And yes, to pre-empt your next point, I do pay my mortgage in fiat. But I also keep some in bitcoin, because it's the best way of paying for goods and services globally, like the gigs on Fiverr I've been using to create material for communications campaigns using professionals around the world, and because the punitive bank rates make it smart to keep the money in the system rather than going via fiat. Some of those people, I imagine, will do the same, and some of them are only able to access the work I give them because I pay in bitcoin, rather than be extorted by a fiat transfer. Ever tried sending $5 across continents by fiat? A clue: Fiverr wouldn't be called Fiverr any more. And so the bitcoins go round, providing a useful and valuable service as a fast, cheap means of international currency transfer.
I love that you're so engaged and enthusiastic about proving bitcoin is a ponzi/scam/will never work, etc. Really. But while you're pontificating about why it can't work, you seem not to realise there are people like me who are able to pay the bills and create real value for other people because it does work.
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March 21, 2015, 09:12:27 AM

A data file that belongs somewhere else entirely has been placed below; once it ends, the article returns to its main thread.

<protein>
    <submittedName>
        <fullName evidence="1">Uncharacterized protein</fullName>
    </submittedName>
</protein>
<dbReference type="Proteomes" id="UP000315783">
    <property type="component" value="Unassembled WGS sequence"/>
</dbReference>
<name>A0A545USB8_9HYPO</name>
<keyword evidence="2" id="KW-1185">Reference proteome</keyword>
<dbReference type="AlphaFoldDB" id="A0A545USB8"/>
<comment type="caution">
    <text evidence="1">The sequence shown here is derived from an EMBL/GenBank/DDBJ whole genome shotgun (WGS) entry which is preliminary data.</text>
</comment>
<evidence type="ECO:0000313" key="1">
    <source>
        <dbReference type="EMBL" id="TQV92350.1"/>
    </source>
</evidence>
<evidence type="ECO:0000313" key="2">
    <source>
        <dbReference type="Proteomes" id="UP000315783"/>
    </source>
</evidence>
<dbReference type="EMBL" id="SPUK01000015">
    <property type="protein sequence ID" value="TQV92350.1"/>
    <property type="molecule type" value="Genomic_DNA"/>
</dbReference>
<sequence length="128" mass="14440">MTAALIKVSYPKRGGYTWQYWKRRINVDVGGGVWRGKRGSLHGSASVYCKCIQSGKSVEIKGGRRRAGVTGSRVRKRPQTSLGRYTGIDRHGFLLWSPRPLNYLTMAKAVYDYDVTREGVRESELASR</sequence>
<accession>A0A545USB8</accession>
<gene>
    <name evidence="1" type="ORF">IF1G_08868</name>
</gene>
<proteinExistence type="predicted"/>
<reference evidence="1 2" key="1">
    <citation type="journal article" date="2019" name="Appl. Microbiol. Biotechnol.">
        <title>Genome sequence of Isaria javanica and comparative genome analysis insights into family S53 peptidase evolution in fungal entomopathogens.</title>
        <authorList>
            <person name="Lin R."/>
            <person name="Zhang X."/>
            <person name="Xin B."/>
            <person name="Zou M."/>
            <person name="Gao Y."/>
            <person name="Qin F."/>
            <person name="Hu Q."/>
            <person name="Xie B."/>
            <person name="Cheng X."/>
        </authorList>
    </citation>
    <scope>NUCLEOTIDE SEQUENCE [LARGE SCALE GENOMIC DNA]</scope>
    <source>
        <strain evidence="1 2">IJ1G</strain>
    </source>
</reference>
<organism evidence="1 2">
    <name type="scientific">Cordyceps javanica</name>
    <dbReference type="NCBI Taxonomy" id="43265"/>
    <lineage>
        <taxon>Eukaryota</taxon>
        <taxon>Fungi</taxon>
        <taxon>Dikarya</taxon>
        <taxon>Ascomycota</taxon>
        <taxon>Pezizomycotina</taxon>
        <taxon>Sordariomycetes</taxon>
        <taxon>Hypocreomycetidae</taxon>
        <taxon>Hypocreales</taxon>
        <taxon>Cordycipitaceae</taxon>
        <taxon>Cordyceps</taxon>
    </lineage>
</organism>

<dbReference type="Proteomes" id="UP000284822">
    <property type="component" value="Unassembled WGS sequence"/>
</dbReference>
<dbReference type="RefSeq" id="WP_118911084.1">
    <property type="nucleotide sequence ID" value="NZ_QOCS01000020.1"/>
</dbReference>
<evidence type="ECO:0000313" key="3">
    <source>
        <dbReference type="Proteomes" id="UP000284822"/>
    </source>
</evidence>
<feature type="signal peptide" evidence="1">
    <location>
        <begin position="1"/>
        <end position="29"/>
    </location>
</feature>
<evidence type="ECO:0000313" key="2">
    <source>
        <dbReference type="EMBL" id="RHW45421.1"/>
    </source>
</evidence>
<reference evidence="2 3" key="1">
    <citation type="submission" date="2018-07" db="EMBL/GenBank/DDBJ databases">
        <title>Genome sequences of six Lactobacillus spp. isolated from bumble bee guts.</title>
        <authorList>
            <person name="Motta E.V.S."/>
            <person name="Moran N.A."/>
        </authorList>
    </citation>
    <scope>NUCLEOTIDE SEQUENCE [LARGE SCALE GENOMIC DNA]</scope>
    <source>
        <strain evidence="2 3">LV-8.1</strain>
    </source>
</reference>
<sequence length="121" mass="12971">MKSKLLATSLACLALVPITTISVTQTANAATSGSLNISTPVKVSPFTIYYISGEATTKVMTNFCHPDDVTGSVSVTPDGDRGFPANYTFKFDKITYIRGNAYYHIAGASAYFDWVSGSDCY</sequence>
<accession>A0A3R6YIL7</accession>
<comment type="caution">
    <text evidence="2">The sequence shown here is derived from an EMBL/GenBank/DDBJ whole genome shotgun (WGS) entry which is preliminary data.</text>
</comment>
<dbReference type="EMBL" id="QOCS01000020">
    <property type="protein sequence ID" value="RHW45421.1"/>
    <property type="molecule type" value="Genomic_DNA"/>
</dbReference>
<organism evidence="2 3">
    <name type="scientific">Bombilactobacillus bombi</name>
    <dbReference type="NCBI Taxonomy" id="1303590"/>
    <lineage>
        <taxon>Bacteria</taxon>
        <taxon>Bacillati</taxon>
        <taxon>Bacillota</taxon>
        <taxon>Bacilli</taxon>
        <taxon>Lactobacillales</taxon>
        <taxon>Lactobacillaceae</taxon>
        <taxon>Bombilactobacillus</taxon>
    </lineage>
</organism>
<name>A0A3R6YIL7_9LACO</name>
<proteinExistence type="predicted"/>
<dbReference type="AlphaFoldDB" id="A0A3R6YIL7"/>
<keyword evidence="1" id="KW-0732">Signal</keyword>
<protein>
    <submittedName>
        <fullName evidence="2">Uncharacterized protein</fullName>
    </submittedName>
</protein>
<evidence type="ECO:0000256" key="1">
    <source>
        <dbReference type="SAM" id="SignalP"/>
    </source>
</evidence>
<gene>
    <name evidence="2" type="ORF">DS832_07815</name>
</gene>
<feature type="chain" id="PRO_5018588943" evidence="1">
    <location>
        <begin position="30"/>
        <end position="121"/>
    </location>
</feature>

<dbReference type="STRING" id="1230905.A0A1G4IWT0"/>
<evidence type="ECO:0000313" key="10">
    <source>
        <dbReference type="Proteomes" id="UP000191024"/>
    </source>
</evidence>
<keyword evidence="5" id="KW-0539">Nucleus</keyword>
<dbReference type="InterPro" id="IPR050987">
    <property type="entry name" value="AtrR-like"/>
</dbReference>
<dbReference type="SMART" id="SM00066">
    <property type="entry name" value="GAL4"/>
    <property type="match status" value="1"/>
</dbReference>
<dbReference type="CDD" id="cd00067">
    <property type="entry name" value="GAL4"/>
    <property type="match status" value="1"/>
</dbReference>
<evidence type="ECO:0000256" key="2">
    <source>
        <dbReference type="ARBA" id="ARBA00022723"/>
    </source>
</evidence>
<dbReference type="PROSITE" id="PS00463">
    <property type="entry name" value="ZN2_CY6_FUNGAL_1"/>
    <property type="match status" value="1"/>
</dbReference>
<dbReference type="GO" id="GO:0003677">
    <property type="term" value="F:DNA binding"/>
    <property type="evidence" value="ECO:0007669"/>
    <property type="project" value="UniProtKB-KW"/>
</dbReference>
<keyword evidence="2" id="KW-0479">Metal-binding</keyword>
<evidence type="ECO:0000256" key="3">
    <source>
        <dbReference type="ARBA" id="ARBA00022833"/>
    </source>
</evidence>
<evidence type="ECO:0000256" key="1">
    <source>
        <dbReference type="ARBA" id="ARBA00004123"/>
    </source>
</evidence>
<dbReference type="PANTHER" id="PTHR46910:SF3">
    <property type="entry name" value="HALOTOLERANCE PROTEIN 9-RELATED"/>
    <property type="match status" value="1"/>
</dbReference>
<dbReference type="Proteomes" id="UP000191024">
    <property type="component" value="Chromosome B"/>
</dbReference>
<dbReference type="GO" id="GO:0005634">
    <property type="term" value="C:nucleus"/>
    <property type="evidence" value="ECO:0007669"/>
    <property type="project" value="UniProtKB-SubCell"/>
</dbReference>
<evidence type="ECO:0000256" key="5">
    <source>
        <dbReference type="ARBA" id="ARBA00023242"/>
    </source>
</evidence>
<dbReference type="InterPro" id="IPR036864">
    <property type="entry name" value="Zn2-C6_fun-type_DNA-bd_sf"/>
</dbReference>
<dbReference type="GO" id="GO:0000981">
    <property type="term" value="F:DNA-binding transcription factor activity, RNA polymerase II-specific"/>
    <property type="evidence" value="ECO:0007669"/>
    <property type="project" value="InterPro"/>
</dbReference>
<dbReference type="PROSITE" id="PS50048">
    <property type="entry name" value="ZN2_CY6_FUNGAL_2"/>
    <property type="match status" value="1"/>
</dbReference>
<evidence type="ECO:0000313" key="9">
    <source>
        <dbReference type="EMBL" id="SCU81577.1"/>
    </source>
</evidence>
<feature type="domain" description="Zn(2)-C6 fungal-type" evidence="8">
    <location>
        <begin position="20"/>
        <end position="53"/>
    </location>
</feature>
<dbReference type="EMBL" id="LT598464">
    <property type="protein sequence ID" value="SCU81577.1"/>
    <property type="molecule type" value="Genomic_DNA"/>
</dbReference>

This is ridiculous.
Around half my income comes in the form of bitcoin payments for copywriting and communications work with clients around the world. Payments are typically $50-300 each. Without bitcoin, it would be utterly uneconomical to transfer those amounts through the traditional banking system. There's clear value there to me: the ability to access global work, without which this month I'd have trouble paying my mortgage and feeding my kids.
And yes, to pre-empt your next point, I do pay my mortgage in fiat. But I also keep some in bitcoin, because it's the best way of paying for goods and services globally, like the gigs on Fiverr I've been using to create material for communications campaigns using professionals around the world, and because the punitive bank rates make it smart to keep the money in the system rather than going via fiat. Some of those people, I imagine, will do the same, and some of them are only able to access the work I give them because I pay in bitcoin, rather than be extorted by a fiat transfer. Ever tried sending $5 across continents by fiat? A clue: Fiverr wouldn't be called Fiverr any more. And so the bitcoins go round, providing a useful and valuable service as a fast, cheap means of international currency transfer.